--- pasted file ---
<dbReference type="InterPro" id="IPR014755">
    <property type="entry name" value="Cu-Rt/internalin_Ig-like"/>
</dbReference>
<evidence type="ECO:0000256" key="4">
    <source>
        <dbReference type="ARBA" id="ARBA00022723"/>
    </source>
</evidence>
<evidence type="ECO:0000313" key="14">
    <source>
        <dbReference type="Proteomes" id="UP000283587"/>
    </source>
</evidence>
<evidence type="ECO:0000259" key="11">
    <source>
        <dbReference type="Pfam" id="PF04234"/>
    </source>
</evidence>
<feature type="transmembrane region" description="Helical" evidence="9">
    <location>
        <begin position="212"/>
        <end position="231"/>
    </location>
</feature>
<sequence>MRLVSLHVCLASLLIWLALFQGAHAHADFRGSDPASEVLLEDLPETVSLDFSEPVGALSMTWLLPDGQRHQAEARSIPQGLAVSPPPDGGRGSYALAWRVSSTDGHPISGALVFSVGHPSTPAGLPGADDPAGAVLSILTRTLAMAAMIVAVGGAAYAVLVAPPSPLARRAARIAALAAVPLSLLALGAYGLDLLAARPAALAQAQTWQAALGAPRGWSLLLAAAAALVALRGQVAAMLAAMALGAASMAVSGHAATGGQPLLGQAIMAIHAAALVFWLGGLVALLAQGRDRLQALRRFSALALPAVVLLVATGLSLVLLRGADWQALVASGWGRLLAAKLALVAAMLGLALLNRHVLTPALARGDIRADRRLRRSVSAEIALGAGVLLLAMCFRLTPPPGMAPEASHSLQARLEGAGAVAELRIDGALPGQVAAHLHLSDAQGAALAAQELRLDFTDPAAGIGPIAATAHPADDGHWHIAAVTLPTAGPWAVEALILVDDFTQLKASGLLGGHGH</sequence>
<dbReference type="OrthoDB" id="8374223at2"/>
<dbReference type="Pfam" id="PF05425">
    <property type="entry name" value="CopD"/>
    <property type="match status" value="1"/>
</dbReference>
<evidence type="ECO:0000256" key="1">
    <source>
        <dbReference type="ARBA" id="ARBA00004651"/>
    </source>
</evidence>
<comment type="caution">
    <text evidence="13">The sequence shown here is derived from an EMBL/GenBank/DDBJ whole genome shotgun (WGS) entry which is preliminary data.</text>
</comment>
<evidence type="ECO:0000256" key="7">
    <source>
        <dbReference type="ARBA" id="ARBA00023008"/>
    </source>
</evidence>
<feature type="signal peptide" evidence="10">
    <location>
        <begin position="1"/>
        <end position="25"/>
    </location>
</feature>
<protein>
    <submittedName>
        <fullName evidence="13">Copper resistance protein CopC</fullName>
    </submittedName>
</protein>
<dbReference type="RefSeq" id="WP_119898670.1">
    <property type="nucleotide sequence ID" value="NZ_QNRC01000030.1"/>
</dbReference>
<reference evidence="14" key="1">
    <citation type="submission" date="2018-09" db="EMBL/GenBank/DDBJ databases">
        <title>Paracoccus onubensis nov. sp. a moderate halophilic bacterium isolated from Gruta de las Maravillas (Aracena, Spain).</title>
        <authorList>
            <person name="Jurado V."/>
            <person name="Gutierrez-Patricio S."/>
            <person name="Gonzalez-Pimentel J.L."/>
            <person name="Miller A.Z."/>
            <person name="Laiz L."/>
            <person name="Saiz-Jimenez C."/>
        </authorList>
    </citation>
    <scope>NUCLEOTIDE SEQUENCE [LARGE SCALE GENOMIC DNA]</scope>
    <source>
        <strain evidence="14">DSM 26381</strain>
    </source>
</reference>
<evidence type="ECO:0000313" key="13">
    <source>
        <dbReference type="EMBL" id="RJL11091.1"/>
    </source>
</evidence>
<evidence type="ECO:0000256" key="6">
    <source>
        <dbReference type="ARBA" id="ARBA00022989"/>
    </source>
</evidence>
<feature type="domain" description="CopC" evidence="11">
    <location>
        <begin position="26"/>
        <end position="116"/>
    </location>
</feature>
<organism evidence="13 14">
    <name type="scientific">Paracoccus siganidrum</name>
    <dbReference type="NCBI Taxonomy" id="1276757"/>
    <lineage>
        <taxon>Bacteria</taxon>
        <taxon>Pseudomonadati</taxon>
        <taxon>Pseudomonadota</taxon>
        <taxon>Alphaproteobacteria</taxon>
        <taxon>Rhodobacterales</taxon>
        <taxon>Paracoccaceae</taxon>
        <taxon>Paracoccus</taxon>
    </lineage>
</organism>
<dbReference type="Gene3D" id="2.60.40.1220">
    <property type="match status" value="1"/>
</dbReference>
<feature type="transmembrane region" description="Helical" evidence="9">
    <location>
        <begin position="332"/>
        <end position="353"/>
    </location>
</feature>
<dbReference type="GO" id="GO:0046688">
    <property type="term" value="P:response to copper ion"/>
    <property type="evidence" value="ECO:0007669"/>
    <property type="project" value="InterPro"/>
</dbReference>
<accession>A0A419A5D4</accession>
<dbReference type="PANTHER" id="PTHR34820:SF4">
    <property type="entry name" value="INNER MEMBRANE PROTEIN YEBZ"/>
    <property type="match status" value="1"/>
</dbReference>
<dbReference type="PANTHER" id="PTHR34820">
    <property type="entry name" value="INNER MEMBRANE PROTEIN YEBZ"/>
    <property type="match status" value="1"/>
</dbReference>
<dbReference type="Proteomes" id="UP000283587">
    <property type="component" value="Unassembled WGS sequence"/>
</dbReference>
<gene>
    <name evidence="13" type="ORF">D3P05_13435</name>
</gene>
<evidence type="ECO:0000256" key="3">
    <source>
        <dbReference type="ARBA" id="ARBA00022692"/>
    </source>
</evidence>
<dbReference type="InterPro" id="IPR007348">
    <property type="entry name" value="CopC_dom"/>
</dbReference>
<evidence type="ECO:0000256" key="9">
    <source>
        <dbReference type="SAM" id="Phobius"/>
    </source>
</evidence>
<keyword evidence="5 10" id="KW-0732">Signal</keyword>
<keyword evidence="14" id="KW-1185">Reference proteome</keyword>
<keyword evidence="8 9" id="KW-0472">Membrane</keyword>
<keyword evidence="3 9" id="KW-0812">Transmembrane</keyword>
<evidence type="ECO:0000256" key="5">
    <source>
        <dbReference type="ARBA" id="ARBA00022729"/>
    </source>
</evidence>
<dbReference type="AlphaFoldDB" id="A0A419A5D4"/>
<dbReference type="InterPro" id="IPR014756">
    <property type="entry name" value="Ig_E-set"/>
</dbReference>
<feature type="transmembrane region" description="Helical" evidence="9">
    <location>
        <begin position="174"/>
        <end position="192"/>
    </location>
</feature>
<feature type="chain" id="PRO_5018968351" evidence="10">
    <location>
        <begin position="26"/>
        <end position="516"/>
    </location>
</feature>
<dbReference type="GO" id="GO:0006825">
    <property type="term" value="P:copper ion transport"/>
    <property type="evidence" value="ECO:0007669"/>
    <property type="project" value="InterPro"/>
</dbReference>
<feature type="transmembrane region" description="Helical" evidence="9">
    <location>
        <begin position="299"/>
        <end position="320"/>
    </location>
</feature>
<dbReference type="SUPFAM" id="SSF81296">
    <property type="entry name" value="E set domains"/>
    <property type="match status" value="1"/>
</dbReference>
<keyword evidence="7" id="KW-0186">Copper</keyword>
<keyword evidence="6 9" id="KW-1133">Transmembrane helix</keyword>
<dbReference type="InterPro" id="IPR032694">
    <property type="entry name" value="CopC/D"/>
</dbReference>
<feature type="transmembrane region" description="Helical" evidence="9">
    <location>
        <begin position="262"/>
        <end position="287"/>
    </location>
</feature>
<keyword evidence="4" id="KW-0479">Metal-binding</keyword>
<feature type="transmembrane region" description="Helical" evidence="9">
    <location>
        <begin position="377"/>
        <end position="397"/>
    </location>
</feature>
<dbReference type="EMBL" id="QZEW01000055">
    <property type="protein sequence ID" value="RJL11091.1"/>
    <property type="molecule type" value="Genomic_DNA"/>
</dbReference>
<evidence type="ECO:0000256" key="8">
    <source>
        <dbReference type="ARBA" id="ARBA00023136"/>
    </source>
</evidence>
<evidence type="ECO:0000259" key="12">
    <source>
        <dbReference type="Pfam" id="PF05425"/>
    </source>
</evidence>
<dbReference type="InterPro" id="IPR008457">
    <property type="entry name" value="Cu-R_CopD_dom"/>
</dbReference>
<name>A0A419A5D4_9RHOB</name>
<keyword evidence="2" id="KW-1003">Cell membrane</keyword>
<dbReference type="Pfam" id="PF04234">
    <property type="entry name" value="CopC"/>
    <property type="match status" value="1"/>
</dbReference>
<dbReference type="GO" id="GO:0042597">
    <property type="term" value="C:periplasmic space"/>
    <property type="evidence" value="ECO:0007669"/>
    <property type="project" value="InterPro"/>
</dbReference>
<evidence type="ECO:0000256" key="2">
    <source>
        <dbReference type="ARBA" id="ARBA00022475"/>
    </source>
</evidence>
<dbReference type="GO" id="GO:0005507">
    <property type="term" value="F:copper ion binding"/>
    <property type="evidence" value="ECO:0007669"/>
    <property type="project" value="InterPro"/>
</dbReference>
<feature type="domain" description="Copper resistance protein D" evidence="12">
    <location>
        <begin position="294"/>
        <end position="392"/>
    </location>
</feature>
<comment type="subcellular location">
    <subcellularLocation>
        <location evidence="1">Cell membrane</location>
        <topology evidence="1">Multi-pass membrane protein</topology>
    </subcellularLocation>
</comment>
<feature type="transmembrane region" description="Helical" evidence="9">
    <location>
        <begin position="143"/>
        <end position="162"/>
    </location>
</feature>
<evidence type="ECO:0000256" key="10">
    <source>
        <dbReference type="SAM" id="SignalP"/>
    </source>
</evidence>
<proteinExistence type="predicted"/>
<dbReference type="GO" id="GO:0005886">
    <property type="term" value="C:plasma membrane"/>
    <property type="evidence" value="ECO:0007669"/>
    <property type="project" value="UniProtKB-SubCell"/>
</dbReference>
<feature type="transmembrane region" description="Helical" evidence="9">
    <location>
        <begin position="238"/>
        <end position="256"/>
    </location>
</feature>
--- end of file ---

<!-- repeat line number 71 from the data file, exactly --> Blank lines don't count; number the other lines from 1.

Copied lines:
    <source>